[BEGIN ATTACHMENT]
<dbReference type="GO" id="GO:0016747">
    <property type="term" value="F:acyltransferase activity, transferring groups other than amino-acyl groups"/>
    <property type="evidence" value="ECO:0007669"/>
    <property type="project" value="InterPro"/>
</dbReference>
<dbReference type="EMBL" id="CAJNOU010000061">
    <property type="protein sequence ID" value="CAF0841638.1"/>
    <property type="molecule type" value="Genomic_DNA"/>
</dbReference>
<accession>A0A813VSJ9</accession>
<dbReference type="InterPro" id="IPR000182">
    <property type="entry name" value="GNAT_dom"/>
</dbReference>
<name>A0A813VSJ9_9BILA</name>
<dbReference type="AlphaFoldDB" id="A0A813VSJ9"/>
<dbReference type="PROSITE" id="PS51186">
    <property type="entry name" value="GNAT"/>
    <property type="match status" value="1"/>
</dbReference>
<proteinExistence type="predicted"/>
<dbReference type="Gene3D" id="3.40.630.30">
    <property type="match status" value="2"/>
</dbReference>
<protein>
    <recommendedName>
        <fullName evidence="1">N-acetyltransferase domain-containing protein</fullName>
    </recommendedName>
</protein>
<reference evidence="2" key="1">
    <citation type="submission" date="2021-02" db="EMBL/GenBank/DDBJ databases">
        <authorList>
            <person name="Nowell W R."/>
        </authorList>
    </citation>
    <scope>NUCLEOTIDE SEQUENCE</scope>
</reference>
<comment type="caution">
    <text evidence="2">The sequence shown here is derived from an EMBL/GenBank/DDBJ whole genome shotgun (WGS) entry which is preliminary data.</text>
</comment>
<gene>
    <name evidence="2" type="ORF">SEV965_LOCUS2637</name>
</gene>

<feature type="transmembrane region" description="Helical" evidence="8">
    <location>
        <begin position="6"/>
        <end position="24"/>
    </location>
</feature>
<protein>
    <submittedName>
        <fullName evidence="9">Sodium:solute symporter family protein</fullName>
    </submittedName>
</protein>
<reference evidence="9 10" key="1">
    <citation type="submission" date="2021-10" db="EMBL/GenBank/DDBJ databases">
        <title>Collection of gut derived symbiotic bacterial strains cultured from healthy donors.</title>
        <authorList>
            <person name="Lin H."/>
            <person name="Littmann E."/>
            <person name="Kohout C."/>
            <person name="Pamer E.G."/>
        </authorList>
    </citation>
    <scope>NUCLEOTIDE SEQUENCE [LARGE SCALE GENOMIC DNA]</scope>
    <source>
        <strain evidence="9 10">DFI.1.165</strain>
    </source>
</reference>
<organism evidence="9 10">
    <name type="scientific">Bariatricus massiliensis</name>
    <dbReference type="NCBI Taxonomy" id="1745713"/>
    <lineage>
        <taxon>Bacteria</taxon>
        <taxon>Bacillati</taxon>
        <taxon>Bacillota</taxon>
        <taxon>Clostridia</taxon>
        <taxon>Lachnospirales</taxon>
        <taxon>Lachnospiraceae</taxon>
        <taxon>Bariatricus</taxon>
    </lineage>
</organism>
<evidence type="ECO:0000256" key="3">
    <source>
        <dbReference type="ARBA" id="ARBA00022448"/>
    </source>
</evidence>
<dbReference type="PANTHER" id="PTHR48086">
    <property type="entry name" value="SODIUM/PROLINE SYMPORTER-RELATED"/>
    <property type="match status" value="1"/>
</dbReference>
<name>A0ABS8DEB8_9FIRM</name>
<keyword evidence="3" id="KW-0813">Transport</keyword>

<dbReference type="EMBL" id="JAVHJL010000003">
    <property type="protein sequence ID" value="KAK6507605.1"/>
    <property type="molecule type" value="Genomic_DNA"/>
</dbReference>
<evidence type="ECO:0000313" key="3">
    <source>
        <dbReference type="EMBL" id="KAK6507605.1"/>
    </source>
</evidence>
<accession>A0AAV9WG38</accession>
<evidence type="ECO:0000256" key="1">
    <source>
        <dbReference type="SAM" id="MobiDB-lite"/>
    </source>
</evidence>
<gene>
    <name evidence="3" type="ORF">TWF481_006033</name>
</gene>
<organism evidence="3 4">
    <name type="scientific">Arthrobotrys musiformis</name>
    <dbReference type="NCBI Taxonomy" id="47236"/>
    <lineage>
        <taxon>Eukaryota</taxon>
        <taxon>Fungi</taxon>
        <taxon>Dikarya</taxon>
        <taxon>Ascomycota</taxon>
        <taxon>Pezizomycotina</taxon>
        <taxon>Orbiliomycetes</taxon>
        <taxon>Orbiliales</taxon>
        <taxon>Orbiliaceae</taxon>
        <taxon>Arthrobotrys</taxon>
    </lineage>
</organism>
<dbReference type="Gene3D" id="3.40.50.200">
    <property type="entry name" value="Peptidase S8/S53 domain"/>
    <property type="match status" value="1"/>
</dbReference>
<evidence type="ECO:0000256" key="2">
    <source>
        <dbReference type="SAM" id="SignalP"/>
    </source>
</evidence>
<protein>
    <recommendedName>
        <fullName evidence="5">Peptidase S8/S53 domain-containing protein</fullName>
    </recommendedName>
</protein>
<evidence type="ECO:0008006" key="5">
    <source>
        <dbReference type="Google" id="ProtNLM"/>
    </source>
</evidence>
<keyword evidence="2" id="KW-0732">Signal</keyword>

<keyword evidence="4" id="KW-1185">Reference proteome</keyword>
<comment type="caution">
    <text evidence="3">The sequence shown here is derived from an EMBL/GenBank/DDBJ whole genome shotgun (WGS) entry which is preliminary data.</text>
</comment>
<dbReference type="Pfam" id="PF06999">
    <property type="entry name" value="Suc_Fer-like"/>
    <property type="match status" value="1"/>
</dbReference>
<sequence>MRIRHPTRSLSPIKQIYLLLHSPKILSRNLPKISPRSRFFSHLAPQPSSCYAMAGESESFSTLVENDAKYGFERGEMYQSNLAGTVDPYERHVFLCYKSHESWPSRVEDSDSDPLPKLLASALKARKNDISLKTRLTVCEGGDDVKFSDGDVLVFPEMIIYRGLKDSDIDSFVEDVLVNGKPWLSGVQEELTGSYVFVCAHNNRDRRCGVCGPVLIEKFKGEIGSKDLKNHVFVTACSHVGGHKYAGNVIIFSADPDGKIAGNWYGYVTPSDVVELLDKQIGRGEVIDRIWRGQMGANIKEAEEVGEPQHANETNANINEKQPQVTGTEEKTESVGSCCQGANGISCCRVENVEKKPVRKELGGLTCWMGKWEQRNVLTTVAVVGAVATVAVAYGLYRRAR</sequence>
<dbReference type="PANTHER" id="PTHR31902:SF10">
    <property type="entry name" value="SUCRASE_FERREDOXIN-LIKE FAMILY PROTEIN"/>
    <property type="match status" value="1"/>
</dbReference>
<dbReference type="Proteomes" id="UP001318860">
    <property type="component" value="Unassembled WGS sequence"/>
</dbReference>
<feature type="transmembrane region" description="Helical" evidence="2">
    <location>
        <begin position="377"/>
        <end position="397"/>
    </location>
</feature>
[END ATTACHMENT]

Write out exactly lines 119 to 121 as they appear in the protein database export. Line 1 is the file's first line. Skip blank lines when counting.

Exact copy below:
        <taxon>Pezizomycotina</taxon>
        <taxon>Orbiliomycetes</taxon>
        <taxon>Orbiliales</taxon>